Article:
In the Gospels we see that Christ humbled himself, put on the garment of a slave and ultimately climbed upon a cross in love. It is no surprise therefore, when God forms our lives through the practice of foot washing to begin looking like the life of Christ.
Following Jesus’ commands
We are to love one another; to be characterized and even saturated by love. In fact, the Bible says that it is by this divine love we have for one another that we are recognized as being God’s people (John 13:35).
At the center of all of our claims about God is Jesus, the one whom “we have seen with our eyes and touched with our hands” (John 1:1). Jesus is God revealed to us (John 1:18). The wonderful news of the gospel is that the God who is revealed to us is the one who takes on his glorious outer garments, puts on a towel, the mark of a slave, and does the task which only a slave may properly do—wash the feet of the disciples.
The disciples are shocked and appalled that the one whom they rightly call “Lord and Teacher” is doing something so humiliating for their benefit. Of course, it is not just in the washing of feet that we see Christ humble himself to the role of a slave; in just a few hours Jesus will die on the cross the death of a common criminal, a rebel-slave, a non-citizen.
Just as we see Christ take on the role of a slave to show his disciples the type of love he is about to pour out from the cross, so, too, should we humble ourselves to the lowest levels. We should show love to the homeless, to care for the disabled, to sit with the dying, to visit the prisoner, to feed orphans and comfort widows.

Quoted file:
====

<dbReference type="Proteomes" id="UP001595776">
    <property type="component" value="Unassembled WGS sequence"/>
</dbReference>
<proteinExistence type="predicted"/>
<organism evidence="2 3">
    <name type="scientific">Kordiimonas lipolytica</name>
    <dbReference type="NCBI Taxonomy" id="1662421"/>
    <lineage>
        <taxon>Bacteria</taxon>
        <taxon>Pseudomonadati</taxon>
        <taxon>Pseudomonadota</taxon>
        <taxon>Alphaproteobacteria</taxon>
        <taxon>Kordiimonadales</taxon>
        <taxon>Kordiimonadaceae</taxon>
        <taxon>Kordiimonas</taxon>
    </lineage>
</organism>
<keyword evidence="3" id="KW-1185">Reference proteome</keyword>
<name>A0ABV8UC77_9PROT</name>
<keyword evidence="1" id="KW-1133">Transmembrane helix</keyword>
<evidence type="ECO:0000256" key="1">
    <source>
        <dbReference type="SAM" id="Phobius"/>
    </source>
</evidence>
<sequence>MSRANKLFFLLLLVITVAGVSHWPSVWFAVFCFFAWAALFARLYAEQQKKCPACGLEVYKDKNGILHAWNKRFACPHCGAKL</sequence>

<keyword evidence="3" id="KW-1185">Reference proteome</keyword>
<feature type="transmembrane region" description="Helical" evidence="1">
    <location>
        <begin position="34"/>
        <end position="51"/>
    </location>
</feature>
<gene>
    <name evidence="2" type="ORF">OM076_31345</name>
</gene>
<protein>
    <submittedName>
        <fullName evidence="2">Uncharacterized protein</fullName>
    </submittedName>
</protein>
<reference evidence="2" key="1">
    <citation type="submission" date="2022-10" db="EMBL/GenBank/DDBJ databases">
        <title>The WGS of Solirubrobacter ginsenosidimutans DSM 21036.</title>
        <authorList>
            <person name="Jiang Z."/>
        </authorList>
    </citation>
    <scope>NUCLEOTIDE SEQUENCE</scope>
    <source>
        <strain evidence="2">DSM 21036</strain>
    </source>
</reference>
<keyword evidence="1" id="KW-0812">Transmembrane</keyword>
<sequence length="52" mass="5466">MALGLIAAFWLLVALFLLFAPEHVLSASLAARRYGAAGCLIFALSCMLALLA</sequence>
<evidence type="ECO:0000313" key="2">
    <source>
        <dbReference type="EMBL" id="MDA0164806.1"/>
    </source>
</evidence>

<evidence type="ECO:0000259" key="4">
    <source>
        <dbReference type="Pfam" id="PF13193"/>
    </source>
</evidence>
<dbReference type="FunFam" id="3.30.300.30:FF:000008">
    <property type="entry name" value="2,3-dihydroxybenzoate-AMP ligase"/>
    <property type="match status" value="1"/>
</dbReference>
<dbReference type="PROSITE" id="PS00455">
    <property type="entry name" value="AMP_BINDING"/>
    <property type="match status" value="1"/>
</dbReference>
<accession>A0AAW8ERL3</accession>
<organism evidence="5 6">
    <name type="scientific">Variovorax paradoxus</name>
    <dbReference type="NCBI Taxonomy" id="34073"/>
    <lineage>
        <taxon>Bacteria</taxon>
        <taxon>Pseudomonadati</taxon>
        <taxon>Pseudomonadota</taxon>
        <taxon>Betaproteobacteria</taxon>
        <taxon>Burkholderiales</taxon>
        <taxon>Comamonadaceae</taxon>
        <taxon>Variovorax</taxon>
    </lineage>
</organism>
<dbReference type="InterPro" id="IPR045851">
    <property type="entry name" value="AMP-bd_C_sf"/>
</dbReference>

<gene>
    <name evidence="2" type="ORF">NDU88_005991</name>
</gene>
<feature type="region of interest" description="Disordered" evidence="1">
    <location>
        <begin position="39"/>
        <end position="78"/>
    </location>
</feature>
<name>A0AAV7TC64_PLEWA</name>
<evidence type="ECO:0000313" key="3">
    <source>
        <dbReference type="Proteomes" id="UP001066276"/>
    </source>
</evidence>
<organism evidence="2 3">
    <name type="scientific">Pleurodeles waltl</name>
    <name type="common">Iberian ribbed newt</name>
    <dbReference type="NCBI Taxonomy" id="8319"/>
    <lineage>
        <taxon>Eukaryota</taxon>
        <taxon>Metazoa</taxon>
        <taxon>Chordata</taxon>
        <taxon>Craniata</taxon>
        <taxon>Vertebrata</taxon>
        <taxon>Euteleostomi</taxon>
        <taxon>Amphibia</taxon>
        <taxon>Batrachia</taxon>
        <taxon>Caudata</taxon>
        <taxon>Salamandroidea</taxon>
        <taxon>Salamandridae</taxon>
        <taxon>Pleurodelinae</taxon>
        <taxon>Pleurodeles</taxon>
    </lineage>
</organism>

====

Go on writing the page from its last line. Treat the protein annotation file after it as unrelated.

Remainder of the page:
Jesus becomes a slave for us, and in so doing declares us to be his friends (John 15:14- 15). When we humble ourselves to serve one another in foot washing, and through serving each other in our daily lives we see our divisions disappear and discover that we have been made friends in Christ.
We servants are not greater than our Lord Jesus (John 13:16), and as such, there are none who’s feet we are too important to wash. Foot washing is an uncomfortable practice that prepares us to love even when it is most uncomfortable to do so.
We have been made friends of God and God is working in us to make us into the likeness of Christ. When we wash each other’s feet, we know that we are being formed more and more into that likeness because Christ has said that this is how we become ready to start having love for one another (John 13:8).
Why do we refuse this practice to one another? Be careful lest we refuse to humble ourselves to serve as Christ served and so we say that we are our own masters and we will decide how we are to live. There is no room in the Body of Christ for us to declare ourselves our own masters. That’s why on Maundy Thursday we are invited to wash one another’s feet in love and become friends of God.
This essay was first published in the March 2018 issue of The Messenger, the publication of the Evangelical Mennonite Conference.
Ryan Turnbull is a doctoral candidate at the University of Birmingham in the United Kingdom, where he is studying Christian theologies of place. He is an adjunct professor at Thorneloe University. Inspired by his upbringing as a fifth-generation farmer in Western Canada and coupled with his work in the immigration sector, Turnbull is passionate about discovering unexpected friendships in unlikely places.